For several weeks now, I’ve watched in amazement as the Bombay Stock Exchange’s benchmark index traded at barely 10% off its highs of January 2008. While India may be an outperformer, that still does not take away from the fact that worldwide, economic recovery
has come at a pace few anticipated. Does this mean that we have gone back to where we were before the crisis broke? Far from it. Much has changed in the intervening months to leave a permanent impression on the future of nations, organisations and individuals.
Which brings me to ‘Banking Next?’
At Infosys we’ve identified 7 themes which we believe will encapsulate the future of tomorrow’s enterprises, banks being no exception. Let me run you through them.
The digital consumer: Loves technology, is demanding, values independence, and has a mind of her own. Rather than sitting around and waiting, the digital consumer makes things happen by engaging intensively with products, companies, peers and communities
online. She is no longer content to consume passively, and seeks to influence product development and innovation through direct and constant feedback. If banks are to grab her attention and clientele, they must gear their offerings around her need for self-service,
personalisation and co-creation.
Emerging economies: Asia, the centre of the world? Maybe. But what’s beyond doubt is that emerging economies is where the growth momentum is, and will be for some time to come. Banks have seen evidence of this in the phenomenal spread of mobile banking in
regions like Kenya and the Far East. Market potential apart, emerging economies are also gaining strategic importance as innovation hubs capable of leading developments that can be subsequently transported to advanced countries. They’re also the obvious destination
Sustainability: At Finacle Conclave this year, bankers spoke of how they’ve made a thriving business out of sustainability. That’s a key message to the rest of the industry because today, green banking is not only not optional, it is inescapable. We have
an implied social contract to make up for the excesses of the past and reduce our non-renewable resource intensity. What can banks bring to the cause? Green innovation, support to sustainable businesses, higher carbon offset and above all, a commitment to
conservation which goes beyond the statutes of Corporate Social Responsibility.
New commerce: Linked to the birth of the digital consumer is the rise of a new type of commerce, defined by three words – mobile, micro and inclusive. Customers are on the move, but want uninterrupted access to products and services everywhere. Still smarting
from the effects of the financial crisis, they’re in conservation mode, willing to pay only for that which they will consume – they’re asking why, when they can download a single song or news report, they can’t consume banking in micro quantities? These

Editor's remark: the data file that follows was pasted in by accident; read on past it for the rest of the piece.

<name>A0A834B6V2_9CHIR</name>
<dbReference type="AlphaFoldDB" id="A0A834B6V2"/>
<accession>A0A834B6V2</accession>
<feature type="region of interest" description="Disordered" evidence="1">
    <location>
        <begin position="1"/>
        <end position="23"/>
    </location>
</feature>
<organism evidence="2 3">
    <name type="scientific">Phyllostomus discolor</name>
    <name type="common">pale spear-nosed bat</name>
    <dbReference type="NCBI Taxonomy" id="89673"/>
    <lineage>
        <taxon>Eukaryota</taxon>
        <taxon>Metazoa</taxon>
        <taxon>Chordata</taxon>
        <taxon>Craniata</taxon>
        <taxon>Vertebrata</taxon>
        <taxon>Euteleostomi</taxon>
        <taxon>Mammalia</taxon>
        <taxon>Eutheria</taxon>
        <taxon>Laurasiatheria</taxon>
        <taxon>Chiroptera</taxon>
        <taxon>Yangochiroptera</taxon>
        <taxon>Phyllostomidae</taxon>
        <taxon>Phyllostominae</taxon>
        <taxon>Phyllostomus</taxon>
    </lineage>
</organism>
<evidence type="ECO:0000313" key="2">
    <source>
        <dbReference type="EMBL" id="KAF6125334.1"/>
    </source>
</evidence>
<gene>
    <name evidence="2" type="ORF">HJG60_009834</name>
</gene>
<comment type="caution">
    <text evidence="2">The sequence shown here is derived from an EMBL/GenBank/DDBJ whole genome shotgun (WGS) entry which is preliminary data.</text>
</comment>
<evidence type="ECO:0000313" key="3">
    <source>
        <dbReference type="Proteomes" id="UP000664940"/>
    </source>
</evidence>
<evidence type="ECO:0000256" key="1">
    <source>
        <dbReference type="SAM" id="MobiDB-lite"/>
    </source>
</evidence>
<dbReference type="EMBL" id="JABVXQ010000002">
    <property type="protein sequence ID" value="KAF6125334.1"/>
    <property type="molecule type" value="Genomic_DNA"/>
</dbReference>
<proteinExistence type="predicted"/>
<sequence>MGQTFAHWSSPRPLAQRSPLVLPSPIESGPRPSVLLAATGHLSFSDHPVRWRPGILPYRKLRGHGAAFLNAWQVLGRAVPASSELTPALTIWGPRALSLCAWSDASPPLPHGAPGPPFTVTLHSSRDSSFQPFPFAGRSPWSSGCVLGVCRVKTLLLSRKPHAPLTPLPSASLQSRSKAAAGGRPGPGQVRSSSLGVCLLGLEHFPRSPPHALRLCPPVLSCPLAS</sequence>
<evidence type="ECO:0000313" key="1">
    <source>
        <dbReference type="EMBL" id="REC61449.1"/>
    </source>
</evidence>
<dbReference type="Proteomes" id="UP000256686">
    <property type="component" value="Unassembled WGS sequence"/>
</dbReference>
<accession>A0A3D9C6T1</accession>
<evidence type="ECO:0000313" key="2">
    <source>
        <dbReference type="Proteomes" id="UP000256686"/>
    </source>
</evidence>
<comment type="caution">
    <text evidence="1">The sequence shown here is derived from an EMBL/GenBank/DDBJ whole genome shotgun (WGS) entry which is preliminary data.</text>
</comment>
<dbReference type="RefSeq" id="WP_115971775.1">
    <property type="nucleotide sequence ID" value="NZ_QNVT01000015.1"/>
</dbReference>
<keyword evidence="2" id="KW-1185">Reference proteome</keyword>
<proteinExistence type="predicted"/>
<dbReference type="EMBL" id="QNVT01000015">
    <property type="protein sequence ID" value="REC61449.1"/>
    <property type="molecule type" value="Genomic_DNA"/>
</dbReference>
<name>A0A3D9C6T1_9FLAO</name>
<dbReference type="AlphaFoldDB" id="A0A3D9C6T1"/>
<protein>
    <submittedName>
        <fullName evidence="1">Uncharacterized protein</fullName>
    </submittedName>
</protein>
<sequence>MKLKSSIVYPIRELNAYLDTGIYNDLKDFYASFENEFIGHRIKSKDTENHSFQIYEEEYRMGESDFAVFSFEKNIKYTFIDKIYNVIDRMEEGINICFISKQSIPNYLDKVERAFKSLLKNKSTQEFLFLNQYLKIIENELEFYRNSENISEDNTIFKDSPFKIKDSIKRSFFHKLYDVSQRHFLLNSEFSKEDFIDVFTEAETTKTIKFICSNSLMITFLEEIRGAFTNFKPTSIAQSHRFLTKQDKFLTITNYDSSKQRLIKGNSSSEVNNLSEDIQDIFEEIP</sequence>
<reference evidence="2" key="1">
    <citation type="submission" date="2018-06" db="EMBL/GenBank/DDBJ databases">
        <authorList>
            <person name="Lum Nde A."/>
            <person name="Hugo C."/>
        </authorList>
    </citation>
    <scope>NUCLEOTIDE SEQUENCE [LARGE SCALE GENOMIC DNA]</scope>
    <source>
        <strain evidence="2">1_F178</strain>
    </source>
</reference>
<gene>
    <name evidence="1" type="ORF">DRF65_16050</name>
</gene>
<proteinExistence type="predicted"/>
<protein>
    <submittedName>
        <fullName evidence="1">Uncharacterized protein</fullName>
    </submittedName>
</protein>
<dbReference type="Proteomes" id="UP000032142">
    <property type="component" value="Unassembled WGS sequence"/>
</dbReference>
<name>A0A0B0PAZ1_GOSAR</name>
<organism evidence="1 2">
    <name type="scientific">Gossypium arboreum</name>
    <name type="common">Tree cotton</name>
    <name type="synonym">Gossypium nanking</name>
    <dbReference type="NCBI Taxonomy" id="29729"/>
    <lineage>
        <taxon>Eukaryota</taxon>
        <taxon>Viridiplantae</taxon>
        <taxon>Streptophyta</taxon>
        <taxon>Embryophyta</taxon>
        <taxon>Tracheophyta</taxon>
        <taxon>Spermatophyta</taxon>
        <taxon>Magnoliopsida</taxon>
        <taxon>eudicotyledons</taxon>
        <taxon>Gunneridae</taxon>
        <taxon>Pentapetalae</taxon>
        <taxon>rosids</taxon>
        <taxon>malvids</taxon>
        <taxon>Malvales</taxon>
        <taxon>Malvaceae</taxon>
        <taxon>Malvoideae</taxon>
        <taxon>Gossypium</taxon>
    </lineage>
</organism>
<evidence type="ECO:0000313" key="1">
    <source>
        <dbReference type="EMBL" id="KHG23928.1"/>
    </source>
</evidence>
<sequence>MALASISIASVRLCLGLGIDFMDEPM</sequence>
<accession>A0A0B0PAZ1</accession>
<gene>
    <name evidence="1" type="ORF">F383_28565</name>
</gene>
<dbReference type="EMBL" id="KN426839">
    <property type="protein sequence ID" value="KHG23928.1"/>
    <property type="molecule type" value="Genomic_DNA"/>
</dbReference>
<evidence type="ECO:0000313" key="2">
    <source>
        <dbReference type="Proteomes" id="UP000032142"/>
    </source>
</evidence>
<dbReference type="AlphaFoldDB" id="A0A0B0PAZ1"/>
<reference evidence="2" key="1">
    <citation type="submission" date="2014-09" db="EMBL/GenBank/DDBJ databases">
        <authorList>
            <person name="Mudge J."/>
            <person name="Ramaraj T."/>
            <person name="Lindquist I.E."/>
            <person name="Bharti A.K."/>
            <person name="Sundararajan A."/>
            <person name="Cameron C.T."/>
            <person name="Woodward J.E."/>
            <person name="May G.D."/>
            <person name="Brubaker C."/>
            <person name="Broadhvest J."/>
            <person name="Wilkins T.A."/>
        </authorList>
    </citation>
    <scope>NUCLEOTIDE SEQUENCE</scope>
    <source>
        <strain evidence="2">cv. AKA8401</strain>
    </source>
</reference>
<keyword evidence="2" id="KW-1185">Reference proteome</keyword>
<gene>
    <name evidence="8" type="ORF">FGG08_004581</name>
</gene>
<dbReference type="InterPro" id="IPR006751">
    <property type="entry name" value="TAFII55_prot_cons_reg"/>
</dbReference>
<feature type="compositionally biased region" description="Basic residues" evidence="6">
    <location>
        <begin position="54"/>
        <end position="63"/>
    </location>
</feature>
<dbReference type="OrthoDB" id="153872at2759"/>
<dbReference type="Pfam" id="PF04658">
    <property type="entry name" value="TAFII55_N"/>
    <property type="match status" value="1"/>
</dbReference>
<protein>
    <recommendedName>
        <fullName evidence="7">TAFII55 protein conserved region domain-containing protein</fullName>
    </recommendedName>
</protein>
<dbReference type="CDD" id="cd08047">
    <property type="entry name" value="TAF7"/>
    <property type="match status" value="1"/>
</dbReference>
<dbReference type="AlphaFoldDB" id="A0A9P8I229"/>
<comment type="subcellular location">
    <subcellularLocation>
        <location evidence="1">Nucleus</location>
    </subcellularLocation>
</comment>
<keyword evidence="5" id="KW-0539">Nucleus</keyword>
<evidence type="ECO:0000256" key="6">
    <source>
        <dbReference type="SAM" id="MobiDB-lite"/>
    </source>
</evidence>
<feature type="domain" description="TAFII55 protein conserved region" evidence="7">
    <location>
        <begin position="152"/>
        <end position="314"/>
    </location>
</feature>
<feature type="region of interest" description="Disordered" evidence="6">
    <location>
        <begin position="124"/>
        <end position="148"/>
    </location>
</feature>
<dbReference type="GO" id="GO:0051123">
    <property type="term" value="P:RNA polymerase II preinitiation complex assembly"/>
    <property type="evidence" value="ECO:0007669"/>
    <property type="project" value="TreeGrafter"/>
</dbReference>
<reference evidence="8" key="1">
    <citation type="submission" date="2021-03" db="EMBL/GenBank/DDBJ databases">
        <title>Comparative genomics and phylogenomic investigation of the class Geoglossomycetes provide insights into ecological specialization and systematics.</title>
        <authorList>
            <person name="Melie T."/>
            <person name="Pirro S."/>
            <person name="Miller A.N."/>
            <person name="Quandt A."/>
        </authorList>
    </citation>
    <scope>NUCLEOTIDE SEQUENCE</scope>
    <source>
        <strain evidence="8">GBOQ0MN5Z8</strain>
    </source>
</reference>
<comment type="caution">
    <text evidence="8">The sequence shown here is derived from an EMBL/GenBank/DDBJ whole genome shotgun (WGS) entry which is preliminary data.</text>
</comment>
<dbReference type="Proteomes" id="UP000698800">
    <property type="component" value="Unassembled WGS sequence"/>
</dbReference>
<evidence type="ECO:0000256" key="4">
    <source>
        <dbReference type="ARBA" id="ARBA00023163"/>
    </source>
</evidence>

two trends have spurred demand even among rural and low income segments which were hitherto excluded. Banks, which until now have only responded partially to these demands, will have to factor them strongly in their future strategy.
Smarter organisations: Can growth cut growth? When a bank becomes a behemoth, it also turns into a vortex of complexity. The twist in the tale is that research shows that complex organisations grow much slower than simple ones. How can banks become smarter
to combine sophistication with simplicity? Is there a way to shorten their learning curve? Can they adapt faster to the ever-changing environment? We think technology is the key to creating smarter organisations of the future.
Pervasive computing: It’s everywhere - around us, among us, within us. Today there are 2 billion people and organisations on the Internet, that number will explode to 60 billion within a decade! Thanks to web 2.0 and cloud computing, more information is
available outside organisations than within. Banks, like other enterprises, are losing control over public opinion, which is increasingly being shaped in online networking forums. Rather than deny the relevance of social media, they must harness its wealth
of information to gather insight into their stakeholders’ expectations. Intelligent banking enterprises will learn to leverage sensor networks to pick up localised data and use it to deliver better products and services.
Healthcare economy: With the burden of healthcare spending looming large over aging developed nations, their enterprises will have to factor how to mitigate its impact – for instance by encouraging healthy lifestyles among employees. Financial institutions
may have to realign their thinking to health-related needs, and find ways to make medical insurance and retirement products more affordable. As large employers, they can make a big impact on prevention just by promoting good health practices within their organisations.
We, who have an interest in the financial services space, must prepare to take on a very different world where customers will determine how banks must be run, where the global pecking order will make room at the top for emerging market institutions and where
sustainability equals survival. There are several questions before us. How can we use technology to serve the needs of banking next – should we mobilise our offerings or focus on outreach? Is it time to put our tech resources on a cloud? At a time when competition
is at its peak, is it wise to collaborate with rivals? Any answers out there...?